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Behind the indictment: Did Texas Gov. Rick Perry abuse the power of his office?

August 16, 2014 at 6:14 PM EST
One day after a grand jury indicted Texas Gov. Rick Perry on two felony counts, charging that he abused the power of his office last year, questions remain about the governor's actions and what comes next. Tony Plohetski of the Austin American-Statesman newspaper joins Hari Sreenivasan from Austin.
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HARI SREENIVASAN: “The first governor in Texas to be indicted in 100 years.” Those were some of the headlines late last night about Gov. Rick Perry, and what a grand jury says was his abuse of power.

To explain what’s behind it all is Tony Plohetski from the Austin American-Statesman. So let’s talk about the incident in question: What is it that Rick Perry allegedly did, that was an abuse of his power?

TONY PLOHETSKI: Well, it all started more than year ago in April 2013. The sitting district attorney here in Travis County, Rosemary Lehmberg, was arrested and charged with drunk driving.

Two months after that while the legislature was finishing their session, Gov. Rick Perry was about to sign the state’s budget. And during that time he is accused of sending word to District Attorney Rosemary Lehmberg: “Resign or I am going to veto an item in the state budget to withhold $7.2 million in funding to your office.”

Rosemary Lehmberg, the district attorney, is a Democrat. Rick Perry is, of course, a Republican.

HARI SREENIVASAN: So why is that an abuse of power? Is that not within his rights as a governor – to veto items from the budget?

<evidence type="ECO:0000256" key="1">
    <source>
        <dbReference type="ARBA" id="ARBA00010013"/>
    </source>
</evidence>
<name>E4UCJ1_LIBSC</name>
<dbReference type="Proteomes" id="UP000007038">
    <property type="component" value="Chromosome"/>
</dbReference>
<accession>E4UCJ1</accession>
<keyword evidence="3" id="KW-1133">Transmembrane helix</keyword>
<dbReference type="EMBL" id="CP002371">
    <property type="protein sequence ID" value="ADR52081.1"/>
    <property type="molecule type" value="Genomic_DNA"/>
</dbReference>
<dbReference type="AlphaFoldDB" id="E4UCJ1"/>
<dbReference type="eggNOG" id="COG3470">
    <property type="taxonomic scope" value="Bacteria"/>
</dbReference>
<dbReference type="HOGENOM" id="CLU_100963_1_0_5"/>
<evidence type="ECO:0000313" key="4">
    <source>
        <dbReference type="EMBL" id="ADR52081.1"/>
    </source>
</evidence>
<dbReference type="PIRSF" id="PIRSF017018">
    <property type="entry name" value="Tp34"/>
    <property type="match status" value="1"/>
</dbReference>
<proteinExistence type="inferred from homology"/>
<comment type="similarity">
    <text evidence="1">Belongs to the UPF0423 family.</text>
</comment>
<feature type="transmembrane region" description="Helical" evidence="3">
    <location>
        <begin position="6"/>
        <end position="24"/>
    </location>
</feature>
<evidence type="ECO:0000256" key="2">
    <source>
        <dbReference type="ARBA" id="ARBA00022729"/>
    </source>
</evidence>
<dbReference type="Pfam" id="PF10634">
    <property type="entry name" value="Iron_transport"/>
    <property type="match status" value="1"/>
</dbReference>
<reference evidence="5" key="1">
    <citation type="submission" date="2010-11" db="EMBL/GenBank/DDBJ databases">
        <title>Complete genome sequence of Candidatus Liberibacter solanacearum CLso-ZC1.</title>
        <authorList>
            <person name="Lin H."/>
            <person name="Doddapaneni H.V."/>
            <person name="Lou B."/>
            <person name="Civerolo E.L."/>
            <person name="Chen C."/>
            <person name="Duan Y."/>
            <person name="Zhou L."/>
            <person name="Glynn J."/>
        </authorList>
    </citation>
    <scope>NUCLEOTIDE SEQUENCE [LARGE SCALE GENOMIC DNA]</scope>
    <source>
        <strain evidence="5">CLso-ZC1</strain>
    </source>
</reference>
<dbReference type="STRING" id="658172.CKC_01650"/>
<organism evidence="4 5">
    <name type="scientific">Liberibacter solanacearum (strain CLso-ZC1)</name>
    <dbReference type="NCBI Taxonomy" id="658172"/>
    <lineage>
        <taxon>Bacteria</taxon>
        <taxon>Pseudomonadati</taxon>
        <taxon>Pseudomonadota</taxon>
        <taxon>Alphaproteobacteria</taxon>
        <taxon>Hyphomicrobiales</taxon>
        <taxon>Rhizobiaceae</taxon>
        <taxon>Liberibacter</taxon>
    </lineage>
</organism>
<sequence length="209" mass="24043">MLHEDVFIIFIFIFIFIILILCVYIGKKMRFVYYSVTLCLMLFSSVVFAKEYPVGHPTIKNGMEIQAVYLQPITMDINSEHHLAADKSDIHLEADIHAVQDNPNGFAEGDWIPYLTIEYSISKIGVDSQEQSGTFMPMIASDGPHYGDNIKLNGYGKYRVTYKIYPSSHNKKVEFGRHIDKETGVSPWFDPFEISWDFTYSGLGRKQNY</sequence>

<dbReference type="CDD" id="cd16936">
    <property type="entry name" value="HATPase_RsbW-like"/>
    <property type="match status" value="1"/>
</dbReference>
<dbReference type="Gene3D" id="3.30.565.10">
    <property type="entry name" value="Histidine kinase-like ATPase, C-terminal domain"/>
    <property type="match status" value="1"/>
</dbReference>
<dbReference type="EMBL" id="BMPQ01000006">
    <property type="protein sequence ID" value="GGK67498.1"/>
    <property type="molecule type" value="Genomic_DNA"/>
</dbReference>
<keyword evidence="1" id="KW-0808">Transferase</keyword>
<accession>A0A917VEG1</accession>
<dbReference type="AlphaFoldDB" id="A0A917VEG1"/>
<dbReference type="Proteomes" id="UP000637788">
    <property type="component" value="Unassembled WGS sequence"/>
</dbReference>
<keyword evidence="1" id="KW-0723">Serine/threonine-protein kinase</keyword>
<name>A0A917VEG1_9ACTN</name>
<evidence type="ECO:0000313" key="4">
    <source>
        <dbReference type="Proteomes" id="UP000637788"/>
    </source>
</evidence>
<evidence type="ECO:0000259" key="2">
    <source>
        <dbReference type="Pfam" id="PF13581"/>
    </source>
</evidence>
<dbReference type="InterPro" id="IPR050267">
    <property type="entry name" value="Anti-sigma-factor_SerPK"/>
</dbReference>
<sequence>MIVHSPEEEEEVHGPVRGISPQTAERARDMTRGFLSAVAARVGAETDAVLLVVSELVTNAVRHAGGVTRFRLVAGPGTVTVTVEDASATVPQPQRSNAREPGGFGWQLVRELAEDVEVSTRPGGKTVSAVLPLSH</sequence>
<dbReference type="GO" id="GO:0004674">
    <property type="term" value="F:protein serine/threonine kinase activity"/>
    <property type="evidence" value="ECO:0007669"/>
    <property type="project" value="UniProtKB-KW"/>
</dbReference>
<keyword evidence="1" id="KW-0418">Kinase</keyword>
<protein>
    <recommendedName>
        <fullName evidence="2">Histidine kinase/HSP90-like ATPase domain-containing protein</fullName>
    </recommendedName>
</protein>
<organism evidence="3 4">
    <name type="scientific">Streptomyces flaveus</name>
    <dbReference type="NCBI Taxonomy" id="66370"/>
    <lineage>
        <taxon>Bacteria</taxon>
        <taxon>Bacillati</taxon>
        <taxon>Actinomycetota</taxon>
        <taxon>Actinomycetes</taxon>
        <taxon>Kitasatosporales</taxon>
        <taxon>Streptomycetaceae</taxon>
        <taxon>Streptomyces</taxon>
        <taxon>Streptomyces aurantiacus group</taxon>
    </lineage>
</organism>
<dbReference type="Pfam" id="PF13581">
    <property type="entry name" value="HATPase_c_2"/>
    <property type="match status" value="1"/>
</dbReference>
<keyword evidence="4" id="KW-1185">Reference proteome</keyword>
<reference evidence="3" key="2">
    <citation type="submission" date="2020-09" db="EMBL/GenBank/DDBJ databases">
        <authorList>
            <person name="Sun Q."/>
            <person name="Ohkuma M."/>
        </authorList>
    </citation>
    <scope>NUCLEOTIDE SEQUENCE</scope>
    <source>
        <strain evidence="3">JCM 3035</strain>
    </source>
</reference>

TONY PLOHETSKI: Well, that is the key question here. The governor’s camp steadfastly says, “Listen, the governor was doing just that. He was exercising his line-item veto authority.

But what the prosecution and these grand jurors essentially have said is, “Well, yes, Gov., you may have been doing that, but you also attached a threat to it. So that changes the dynamic.

Yes, you may have legally used your veto authority, but potentially, you did something illegal by attaching a threat to that veto authority.

HARI SREENIVASAN: And none of this happens in a political vacuum. There are Republicans that say the public integrity unit that was underneath this prosecutor went after Republicans far more aggressively than it did Democrats.

TONY PLOHETSKI: Right, that is a decades-long, you know, dispute between Republicans and the Democratic Party. The DA’s office here in Travis County operates the public integrity unit.

The money the governor vetoed was earmarked for that unit. That unit is tasked with investigating state ethics violations among all state officials. Their jurisdiction is not just Travis County.

And so for years, Republicans have alleged that the DA’s office is going after Republicans and their party. The DA’s office here has been led by Democrats for decades.

HARI SREENIVASAN: Alright, so what happens next in the legal process for the governor. What does the governor’s office do about it?

TONY PLOHETSKI: Well, sometime during the next several days, Gov. Rick Perry is expected to come to the Travis County courthouse and turn himself in, just like any other indicted criminal defendant. He will be fingerprinted, he will have his mug shot taken, and then released on a bond.

He will have to at some point, though, answer for these charges, potentially in court.

HARI SREENIVASAN: Alright, Tony Plohetski from the Austin American-Statesman, thank you for joining us today.

TONY PLOHETSKI: Thanks for having me.